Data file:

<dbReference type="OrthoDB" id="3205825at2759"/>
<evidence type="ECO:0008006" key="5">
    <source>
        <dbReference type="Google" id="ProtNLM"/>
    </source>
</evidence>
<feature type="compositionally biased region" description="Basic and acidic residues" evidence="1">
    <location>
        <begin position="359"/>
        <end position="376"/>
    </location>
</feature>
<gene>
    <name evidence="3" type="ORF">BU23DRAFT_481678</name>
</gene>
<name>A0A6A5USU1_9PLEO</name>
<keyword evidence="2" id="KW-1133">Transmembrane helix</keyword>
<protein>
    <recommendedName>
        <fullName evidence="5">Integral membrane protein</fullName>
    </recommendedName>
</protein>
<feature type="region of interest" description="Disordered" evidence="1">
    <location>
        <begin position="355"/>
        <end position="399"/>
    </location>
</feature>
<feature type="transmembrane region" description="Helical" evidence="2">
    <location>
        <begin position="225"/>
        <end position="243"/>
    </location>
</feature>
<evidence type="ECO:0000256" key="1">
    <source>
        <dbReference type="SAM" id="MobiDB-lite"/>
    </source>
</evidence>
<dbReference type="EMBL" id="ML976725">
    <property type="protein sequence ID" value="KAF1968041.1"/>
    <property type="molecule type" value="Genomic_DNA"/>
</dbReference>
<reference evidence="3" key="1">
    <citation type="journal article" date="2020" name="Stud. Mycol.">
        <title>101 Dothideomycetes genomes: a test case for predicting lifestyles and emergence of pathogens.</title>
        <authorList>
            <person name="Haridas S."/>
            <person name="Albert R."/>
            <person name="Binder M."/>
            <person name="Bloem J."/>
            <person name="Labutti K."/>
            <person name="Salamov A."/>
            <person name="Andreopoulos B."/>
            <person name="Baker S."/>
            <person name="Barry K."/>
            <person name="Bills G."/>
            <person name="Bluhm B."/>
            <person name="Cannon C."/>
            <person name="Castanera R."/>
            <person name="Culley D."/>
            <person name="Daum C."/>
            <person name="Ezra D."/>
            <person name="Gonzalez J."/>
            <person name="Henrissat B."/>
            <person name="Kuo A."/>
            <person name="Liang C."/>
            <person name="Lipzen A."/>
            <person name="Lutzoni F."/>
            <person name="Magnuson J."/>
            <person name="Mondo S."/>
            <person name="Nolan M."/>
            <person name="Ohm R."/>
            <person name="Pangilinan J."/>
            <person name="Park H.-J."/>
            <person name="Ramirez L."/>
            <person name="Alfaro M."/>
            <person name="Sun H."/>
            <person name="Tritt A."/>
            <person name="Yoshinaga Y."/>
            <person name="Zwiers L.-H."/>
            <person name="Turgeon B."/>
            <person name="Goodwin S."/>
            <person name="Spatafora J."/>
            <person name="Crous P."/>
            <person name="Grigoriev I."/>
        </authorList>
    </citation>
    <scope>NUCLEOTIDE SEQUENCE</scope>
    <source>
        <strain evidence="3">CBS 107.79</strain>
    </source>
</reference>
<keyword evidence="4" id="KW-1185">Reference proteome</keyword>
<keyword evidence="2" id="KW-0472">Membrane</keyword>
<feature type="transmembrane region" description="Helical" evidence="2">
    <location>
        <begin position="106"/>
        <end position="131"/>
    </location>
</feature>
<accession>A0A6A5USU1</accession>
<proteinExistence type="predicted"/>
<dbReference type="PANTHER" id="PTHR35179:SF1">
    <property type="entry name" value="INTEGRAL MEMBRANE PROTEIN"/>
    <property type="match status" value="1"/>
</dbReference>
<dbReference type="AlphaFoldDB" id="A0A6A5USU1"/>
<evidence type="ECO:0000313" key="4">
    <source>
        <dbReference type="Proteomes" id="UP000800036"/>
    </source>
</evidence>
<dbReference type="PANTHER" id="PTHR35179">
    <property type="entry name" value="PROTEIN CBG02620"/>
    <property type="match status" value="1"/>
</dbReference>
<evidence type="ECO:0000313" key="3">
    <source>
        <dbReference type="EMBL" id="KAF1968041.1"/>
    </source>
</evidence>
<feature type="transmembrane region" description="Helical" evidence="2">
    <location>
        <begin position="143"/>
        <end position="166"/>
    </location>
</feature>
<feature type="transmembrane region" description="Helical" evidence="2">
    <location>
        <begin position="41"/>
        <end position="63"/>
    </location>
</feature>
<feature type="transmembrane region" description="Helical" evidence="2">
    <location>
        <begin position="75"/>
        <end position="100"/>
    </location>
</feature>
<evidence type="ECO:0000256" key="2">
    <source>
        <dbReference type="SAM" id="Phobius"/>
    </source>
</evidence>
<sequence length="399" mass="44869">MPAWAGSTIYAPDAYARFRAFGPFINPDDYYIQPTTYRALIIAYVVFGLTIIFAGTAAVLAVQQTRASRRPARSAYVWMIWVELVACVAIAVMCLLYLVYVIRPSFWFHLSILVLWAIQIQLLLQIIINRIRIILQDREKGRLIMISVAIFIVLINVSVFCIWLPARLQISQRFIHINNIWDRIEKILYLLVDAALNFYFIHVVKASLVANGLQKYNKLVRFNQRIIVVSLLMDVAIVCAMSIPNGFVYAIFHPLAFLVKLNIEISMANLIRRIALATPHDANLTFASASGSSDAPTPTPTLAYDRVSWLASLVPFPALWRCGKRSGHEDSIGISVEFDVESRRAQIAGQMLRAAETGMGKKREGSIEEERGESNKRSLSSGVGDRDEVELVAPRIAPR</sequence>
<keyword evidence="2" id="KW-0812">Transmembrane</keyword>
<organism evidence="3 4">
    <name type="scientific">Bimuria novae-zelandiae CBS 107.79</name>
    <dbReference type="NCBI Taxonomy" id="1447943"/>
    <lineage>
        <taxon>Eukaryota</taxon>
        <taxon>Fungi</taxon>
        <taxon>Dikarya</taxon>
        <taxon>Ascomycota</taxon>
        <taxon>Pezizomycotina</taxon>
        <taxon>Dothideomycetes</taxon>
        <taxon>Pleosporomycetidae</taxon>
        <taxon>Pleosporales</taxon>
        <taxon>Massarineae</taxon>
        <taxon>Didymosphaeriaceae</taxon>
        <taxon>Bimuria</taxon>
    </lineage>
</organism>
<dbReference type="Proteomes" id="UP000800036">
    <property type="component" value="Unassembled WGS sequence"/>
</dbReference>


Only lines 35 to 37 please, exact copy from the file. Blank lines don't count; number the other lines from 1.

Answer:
<evidence type="ECO:0000256" key="1">
    <source>
        <dbReference type="SAM" id="MobiDB-lite"/>